Starting point.  The sawhorse or other strongback supports should be very sturdy.  In this case I began by building three 32" sawhorses all alike with fresh new lumber, light enough that they could easily be moved or stored later, or if necessary, could be easily disassembled, since I used #12 Phillips head wood screws at all joints and cross braced well so they were strong and there could have no movement whatsoever.

   I built my strongback of new 14' 2X6's with 2X4 cross pieces spaced 18" apart to hold the stations, and 1X4's diagonally placed underneath to prevent any distortion over time. Also assembled with #12 Phillips head wood screws. Gil said it was not really necessary but I made certain the strongback was perfectly true and level not only front to back but from corner to corner. Due to my concrete shop floor not being perfect I had to use shims in a couple places.  OH!  (my opinion) To build a 16', you should figure on a minimum of 19' shop space. I had one foot extra at the bow and 2' extra at the stern. You need this to be able to move from one side to the other while working. My shop is 14' X 24' inside but I have a lot of other stuff taking up too much space.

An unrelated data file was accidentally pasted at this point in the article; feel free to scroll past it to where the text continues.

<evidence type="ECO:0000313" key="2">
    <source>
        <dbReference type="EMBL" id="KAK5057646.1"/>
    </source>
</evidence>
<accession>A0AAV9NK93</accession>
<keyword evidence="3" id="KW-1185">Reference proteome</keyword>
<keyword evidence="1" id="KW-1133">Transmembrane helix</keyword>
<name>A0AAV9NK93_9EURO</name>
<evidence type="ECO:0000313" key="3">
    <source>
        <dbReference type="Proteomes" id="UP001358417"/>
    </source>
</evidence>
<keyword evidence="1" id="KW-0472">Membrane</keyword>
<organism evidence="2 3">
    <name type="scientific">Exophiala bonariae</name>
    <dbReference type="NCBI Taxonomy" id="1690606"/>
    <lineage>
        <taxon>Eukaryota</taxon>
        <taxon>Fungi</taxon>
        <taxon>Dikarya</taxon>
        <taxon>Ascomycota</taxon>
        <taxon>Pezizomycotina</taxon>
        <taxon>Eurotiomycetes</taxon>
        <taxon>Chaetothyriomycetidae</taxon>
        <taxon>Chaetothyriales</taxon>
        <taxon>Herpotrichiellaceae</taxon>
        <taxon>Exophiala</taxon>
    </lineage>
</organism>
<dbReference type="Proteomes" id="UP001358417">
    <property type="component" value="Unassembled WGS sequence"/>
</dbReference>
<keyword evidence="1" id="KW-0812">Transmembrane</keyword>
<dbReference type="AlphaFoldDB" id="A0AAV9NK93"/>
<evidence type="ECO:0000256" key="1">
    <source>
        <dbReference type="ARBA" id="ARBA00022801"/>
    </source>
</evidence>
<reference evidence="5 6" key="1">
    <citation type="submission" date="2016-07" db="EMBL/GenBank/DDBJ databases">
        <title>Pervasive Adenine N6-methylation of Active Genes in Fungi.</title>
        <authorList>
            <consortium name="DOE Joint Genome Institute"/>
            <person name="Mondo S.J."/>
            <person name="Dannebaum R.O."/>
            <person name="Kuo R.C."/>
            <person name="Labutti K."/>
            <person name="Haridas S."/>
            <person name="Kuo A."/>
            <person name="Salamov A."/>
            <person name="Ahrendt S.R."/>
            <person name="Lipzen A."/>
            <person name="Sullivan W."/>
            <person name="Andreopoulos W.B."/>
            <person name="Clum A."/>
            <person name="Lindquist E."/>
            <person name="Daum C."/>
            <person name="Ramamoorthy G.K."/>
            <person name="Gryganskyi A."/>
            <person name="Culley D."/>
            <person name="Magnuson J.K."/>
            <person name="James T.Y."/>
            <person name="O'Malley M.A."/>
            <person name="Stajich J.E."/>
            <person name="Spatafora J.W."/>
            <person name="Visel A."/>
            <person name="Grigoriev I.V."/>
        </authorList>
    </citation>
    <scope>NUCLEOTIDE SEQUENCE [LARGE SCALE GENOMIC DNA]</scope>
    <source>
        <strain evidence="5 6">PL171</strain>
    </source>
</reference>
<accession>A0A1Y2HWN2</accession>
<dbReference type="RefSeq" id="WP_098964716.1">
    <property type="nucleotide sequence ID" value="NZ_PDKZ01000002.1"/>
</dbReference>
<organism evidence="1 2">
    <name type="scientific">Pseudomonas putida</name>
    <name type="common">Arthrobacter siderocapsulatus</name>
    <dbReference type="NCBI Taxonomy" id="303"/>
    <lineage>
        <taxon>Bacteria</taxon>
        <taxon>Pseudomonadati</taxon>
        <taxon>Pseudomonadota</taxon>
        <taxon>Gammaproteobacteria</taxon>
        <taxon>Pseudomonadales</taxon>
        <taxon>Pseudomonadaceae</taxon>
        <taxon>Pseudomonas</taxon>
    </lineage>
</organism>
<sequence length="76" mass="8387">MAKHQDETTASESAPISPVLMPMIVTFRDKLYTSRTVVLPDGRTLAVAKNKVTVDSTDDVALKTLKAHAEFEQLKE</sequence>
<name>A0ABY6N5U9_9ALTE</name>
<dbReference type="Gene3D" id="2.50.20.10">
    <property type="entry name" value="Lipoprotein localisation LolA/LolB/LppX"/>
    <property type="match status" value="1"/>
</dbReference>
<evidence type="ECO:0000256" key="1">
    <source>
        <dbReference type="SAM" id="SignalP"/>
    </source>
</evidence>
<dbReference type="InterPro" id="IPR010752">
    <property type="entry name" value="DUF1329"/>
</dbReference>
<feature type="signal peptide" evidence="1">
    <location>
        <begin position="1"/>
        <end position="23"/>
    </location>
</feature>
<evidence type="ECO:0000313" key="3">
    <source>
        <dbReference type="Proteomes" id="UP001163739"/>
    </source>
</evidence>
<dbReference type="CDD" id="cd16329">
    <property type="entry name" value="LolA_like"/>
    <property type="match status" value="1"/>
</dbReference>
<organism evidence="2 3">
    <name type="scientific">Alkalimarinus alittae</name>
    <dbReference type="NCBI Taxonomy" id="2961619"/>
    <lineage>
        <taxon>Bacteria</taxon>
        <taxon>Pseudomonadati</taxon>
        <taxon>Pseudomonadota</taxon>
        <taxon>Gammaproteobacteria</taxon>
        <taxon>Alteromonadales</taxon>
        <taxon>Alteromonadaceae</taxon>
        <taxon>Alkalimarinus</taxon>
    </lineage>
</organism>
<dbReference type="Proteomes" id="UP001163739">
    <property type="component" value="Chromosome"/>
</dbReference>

With my sawhorses 32" tall, the strongback made a good work bench. I added a small 1/8th sheet of the material I used to make my patterns,  to one end and made a small drafting table which worked well as a temporary work bench to calculate my patterns from Gil's book. This is a critical stage and your calculations MUST be correct and right on or your whole project will end up a mess. Check and recheck several times to make certain it is right. NOTE: When doing your layout, it is important to also lay out the centerline on the patterns exact and clearly.  You will need those later and they are extremely important.